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Original Article
May 2, 2011

Epidemiology of Autism Spectrum Disorders in Adults in the Community in England

Author Affiliations

Author Affiliations: Department of Health Sciences, University of Leicester, Leicester (Drs Brugha, Bankart, and Meltzer and Ms Smith); National Centre for Social Research, London (Ms McManus and Dr Purdon); Autism Research Centre, Department of Psychiatry, University of Cambridge, Cambridge (Dr Scott); Department of Mental Health Sciences, University College London, London (Dr Bebbington); and Institute of Psychiatry, Kings College London, London (Dr Jenkins), England.

Arch Gen Psychiatry. 2011;68(5):459-465. doi:10.1001/archgenpsychiatry.2011.38
Abstract

Context  To our knowledge, there is no published information on the epidemiology of autism spectrum disorders (ASDs) in adults. If the prevalence of autism is increasing, rates in older adults would be expected to be lower than rates among younger adults.

Objective  To estimate the prevalence and characteristics of adults with ASD living in the community in England.

Design  A stratified, multiphase random sample was used in the third national survey of psychiatric morbidity in adults in England in 2007. Survey data were weighted to take account of study design and nonresponse so that the results were representative of the household population.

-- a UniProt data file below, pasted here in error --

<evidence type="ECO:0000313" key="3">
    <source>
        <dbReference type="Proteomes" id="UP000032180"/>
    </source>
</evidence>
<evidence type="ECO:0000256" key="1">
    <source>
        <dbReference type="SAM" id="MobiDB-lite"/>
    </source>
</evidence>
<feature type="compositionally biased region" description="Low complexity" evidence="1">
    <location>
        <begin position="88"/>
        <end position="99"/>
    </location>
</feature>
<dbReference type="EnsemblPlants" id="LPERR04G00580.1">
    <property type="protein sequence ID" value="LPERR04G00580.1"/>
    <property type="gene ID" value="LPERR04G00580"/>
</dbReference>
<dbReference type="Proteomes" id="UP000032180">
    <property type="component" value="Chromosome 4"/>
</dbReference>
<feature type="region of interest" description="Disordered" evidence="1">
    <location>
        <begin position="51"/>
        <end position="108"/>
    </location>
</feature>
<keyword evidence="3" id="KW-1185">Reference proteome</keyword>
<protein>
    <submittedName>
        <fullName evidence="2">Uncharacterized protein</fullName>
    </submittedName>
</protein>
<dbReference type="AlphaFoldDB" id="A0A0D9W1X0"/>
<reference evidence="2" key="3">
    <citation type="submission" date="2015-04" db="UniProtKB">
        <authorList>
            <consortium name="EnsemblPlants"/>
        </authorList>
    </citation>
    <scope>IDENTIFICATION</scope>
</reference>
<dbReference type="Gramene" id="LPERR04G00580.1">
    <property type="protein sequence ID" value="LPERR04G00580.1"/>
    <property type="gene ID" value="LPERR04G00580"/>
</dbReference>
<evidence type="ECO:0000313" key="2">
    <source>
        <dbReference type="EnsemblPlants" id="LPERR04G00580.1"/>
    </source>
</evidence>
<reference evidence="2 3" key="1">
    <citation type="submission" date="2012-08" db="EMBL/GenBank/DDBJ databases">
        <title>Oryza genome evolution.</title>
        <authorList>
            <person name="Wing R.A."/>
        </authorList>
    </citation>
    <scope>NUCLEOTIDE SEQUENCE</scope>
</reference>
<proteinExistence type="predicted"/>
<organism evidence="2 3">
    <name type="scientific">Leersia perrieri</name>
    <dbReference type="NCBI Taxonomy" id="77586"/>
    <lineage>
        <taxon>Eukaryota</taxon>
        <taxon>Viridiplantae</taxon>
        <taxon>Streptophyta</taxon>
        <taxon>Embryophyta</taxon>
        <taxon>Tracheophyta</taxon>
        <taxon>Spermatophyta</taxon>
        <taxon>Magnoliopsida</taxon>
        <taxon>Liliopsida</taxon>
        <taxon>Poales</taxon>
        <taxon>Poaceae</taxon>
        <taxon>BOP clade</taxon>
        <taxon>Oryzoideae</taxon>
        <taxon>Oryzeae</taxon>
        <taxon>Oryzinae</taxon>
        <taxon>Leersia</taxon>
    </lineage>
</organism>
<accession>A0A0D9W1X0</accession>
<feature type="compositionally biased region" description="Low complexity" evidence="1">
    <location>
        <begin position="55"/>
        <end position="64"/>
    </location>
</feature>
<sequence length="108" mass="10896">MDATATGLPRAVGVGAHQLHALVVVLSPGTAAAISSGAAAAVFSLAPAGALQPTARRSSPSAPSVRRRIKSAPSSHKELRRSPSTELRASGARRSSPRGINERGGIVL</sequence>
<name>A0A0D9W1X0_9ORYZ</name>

Setting  General community (ie, private households) in England.

Participants  Adults (people 16 years or older).

Main Outcome Measures  Autism Diagnostic Observation Schedule, Module 4 in phase 2 validated against the Autism Diagnostic Interview–Revised and Diagnostic Interview for Social and Communication Disorders in phase 3. A 20-item subset of the Autism-Spectrum Quotient self-completion questionnaire was used in phase 1 to select respondents for phase 2. Respondents also provided information on sociodemographics and their use of mental health services.

Results  Of 7461 adult participants who provided a complete phase 1 interview, 618 completed phase 2 diagnostic assessments. The weighted prevalence of ASD in adults was estimated to be 9.8 per 1000 (95% confidence interval, 3.0-16.5). Prevalence was not related to the respondent's age. Rates were higher in men, those without educational qualifications, and those living in rented social (government-financed) housing. There was no evidence of increased use of services for mental health problems.

Conclusions  Conducting epidemiologic research on ASD in adults is feasible. The prevalence of ASD in this population is similar to that found in children. The lack of an association with age is consistent with there having been no increase in prevalence and with its causes being temporally constant. Adults with ASD living in the community are socially disadvantaged and tend to be unrecognized.

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